High Court has dismissed an appeal by Mars Logistics Limited challenging a decision by the Tax Appeal Tribunal that ruled that transportation of goods in transit attracts Value Added Tax at the rate of 16%.
The tribunal had ruled that the company’s sole business offered transport services for transit goods that were taxable under the VAT Act. 2013 as submitted by the Kenya Revenue Authority.
According to tribunal, transportation services that end outside Kenya are not exported services and thus taxable. The First Schedule to the VAT Act, 2013 exempts VAT from services offered in relation to goods in transit.
The VAT Act 2013, states that transportation of goods in transit is not zero-rated nor was it exempted from VAT. The court therefore upheld the findings of the TAT that in order to qualify for zero-rated status, the service should be specifically provided in the law. The Court emphasized that services offered in relation to goods in transit were previously zero-rated but under the VAT Act, 2013 they were not.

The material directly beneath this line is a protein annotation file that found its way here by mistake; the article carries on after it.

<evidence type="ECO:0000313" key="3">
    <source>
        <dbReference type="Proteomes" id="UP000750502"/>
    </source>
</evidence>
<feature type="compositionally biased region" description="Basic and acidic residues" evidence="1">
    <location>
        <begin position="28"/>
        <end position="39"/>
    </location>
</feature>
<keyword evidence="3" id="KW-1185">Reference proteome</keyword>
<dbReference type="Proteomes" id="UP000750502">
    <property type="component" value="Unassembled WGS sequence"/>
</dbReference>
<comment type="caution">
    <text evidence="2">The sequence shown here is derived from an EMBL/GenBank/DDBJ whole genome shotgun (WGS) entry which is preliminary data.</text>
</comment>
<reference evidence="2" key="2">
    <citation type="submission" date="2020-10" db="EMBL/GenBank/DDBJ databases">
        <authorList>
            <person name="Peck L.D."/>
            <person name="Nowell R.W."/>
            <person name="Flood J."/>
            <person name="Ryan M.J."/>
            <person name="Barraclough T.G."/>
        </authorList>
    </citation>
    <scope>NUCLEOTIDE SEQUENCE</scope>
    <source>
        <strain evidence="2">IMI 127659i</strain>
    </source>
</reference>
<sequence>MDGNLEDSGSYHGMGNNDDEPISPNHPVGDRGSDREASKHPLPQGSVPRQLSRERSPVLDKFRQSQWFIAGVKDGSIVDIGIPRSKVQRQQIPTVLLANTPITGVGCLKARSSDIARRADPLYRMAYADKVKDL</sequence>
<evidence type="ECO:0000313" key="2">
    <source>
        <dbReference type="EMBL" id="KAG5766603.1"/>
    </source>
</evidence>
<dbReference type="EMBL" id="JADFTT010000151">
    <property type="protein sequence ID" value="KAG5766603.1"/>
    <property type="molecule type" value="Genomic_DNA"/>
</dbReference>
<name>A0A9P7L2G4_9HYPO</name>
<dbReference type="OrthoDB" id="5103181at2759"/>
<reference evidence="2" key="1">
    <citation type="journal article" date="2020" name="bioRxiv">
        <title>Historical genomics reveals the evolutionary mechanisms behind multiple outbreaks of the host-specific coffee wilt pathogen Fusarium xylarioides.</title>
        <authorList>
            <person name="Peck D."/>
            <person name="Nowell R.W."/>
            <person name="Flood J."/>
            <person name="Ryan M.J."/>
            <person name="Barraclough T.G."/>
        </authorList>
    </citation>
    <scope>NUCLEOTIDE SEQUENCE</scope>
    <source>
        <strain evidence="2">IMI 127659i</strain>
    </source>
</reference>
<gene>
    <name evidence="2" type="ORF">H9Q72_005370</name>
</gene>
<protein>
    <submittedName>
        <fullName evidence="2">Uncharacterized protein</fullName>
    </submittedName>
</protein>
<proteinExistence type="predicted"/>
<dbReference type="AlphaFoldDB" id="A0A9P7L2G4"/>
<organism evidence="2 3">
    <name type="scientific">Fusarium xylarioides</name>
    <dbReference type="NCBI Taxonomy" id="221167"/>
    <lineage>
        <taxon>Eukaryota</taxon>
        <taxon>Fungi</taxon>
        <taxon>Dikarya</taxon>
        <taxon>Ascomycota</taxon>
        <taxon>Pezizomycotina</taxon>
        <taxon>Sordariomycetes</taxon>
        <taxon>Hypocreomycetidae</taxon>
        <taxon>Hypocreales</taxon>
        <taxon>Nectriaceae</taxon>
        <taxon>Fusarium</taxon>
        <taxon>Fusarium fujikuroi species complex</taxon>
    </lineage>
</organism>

High Court also dismissed Mars Logistics Limited’s contention that the provisions of the Finance Act, 2014 on exemption from VAT of supply of services in respect of goods in transit as read together with the VAT Act, 2013 created ambiguity.
The tribunal had further held that the company was not entitled to claim exempt status for the sale of motor bikes because the motor bikes were not exempt. High Court held that under the VAT Act 2013, the determination of whether the services are exported out of the country is that the same must be for consumption outside Kenya.
“Consumption is not determined by reference to the payer, location of the service payer or of the person who is requisitioning for the service, but the place where the services are consumed. The court finds that the transport services were consumed in Kenya and had not been exported,” the judge ruled.